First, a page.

Soviet Trade Unions: Their Place in Soviet Labour Policy. Isaac Deutscher 1950
One of the striking features of the Russian labour movement before the revolution of 1917 was the relative insignificance of the trade unions. In part, this was due to the fact that Russian industry was still very young and that the mass of industrial workers consisted of recently-proletarianised peasants. The trade unions of Western Europe had behind them the long tradition of medieval guilds, whose descendants in a sense they were. No such tradition existed in Russia. More important still, up to the beginning of this century trade-union organisation was as strictly prohibited and persecuted by Tsardom as was any form of political opposition. In suppressing trade unionism, Tsardom unwittingly put a premium upon revolutionary political organisation.  Only the most politically-minded workers, those prepared to pay for their conviction with prison and exile, could be willing to join trade unions in these circumstances. But those who were already so politically-minded were, naturally enough, more attracted by political organisations. The broader and more inert mass of workers, who were inclined to shun politics but would have readily joined trade unions, were not only prevented from forming unions but were also gradually accustomed to look for leadership to the clandestine political parties. ‘The most characteristic feature in the history of our trade unions’, says Stalin, ‘is that they have emerged, developed and grown strong only after the party, around the party and in friendship with the party.’ This view, somewhat over-simple, is, nevertheless, essentially correct. Whereas in Britain the Labour Party was created by the trade unions, the Russian trade unions from their beginning led their existence in the shadow of the political movement. Although sporadic economic associations of workers occurred as early as in the eighties and even seventies of the last century, it is, broadly speaking, true that the political organisation, more specifically the Russian Social Democratic Workers’ Party, and not the trade unions, held the birth-right in the Russian labour movement .
Revolutionary socialist politics did not, however, gain ascendancy over the economic movement without some struggle. In 1899 a group of socialists, who were soon labelled ‘Economists’, set out to dispute the supremacy of revolutionary politics. For a short time they did so with some success; they found strong support even among underground circles of socialists. But their success was short-lived. By 1903, when the Social Democratic Party held its Second Congress, at which it split into Bolsheviks and Mensheviks, the influence of the ‘Economists’ had already waned. Among the Social Democrats who preached the primacy of revolutionary politics, the young Lenin played a very prominent role. In his polemical writings against the ‘Economists’ he first developed his views on trade unionism, views which he was to hold, in almost unmodified form, up to 1917. Even after 1917 his approach to trade unions was in the main governed by the broad view of the inter-relationship of economics and politics, class, party and trade unions, which he had expressed in those early polemics. It is therefore worthwhile briefly to survey Lenin’s ideas on the subject:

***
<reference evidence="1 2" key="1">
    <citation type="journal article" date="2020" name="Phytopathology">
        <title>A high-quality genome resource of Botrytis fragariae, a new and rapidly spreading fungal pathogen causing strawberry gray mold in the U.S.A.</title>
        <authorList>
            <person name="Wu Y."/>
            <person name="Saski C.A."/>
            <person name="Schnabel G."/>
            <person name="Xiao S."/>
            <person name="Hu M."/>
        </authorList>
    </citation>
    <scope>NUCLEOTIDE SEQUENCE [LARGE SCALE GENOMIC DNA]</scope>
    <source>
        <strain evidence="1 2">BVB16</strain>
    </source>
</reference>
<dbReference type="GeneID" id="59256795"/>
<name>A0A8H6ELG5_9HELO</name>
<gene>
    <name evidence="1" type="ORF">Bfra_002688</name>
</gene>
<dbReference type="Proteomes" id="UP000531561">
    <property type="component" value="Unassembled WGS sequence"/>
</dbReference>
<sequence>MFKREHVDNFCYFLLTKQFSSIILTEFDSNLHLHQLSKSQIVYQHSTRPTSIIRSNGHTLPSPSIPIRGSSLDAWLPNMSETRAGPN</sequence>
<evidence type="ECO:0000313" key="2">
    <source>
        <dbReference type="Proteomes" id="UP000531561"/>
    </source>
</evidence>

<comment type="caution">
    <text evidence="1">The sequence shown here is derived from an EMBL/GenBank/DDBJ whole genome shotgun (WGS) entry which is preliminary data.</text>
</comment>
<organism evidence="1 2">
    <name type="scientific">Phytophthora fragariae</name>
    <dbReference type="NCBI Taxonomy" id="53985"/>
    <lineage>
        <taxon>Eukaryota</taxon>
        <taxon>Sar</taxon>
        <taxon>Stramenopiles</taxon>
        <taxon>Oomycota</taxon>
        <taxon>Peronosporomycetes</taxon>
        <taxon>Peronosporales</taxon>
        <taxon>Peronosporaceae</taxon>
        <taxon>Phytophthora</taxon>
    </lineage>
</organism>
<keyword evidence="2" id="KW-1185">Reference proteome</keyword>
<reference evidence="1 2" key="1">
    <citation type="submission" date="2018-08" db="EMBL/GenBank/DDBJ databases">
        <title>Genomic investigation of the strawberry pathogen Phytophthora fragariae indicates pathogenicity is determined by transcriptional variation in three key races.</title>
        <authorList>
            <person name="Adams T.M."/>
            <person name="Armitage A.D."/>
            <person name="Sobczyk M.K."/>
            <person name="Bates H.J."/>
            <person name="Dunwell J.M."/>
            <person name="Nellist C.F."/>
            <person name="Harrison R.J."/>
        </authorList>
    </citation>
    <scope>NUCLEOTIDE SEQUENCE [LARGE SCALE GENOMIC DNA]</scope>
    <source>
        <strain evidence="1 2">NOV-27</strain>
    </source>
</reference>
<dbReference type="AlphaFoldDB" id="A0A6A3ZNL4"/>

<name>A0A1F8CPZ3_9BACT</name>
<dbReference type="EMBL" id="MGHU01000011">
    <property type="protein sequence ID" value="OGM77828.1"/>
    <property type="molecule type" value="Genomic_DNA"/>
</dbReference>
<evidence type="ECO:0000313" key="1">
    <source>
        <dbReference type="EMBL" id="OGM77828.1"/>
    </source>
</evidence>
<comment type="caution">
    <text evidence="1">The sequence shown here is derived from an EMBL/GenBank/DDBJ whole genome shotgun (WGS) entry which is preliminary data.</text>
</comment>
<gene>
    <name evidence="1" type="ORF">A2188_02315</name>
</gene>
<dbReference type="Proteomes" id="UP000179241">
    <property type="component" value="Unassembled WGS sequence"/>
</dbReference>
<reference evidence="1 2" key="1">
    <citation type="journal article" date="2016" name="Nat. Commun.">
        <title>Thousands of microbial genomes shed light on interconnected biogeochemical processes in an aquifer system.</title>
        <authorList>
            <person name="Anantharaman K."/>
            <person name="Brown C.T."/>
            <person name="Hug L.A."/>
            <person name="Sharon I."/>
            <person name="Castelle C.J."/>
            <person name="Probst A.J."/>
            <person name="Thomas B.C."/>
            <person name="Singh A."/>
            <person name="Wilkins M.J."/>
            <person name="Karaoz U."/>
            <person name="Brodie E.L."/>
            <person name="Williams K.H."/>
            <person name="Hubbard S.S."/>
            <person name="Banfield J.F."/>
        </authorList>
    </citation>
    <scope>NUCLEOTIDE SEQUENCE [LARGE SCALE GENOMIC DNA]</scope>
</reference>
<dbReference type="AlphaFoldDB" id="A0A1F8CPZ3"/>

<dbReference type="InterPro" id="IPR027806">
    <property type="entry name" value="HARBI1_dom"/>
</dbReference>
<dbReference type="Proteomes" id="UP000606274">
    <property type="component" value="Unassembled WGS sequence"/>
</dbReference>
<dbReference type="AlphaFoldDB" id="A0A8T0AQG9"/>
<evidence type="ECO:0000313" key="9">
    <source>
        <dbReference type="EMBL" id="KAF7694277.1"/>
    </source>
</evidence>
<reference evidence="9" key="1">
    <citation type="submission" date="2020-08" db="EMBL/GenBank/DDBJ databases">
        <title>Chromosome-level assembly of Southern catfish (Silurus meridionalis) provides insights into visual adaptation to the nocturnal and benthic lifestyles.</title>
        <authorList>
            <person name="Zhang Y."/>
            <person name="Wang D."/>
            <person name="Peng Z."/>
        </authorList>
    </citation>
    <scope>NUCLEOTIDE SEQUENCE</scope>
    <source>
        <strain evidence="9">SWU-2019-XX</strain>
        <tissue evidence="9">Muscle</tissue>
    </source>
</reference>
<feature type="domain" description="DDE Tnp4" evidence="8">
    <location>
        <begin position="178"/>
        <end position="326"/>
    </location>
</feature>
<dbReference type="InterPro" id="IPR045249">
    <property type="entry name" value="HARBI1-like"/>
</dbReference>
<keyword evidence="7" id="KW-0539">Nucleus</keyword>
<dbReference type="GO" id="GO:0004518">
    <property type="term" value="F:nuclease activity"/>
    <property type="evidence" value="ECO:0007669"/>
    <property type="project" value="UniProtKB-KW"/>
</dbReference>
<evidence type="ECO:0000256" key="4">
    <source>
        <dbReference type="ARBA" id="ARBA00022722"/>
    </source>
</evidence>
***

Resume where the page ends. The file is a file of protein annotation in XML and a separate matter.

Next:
When... the First International was formed, the question of the significance of the trade unions and of the workers’ economic struggle was raised at its First Congress in Geneva in 1866. The resolution of that congress underlined with precision the significance of the economic struggle, warning socialists and workers, on the one hand, against overrating its importance (which was characteristic for the English workers at that time) and, on the other, against underrating it (which was characteristic for the French and the Germans, especially the followers of Lassalle). The resolution recognised that trade unions were not only legitimate but necessary as long as capitalism existed; it recognised them to be extremely important in the organisation of the working class in its daily struggle against capital and for the abolition of wage labour. The resolution also stated that trade unions ought not to pay their attention exclusively to ‘the direct struggle against capital’, that they ought not to keep aloof from the political and social movement of the working class. They ought not to pursue ‘narrow’ objectives, but they ought to strive for the general emancipation of the oppressed millions of the working people... The conviction that the single class struggle ought necessarily to unite the political and the economic struggle has become part and parcel of the international social democratic outlook.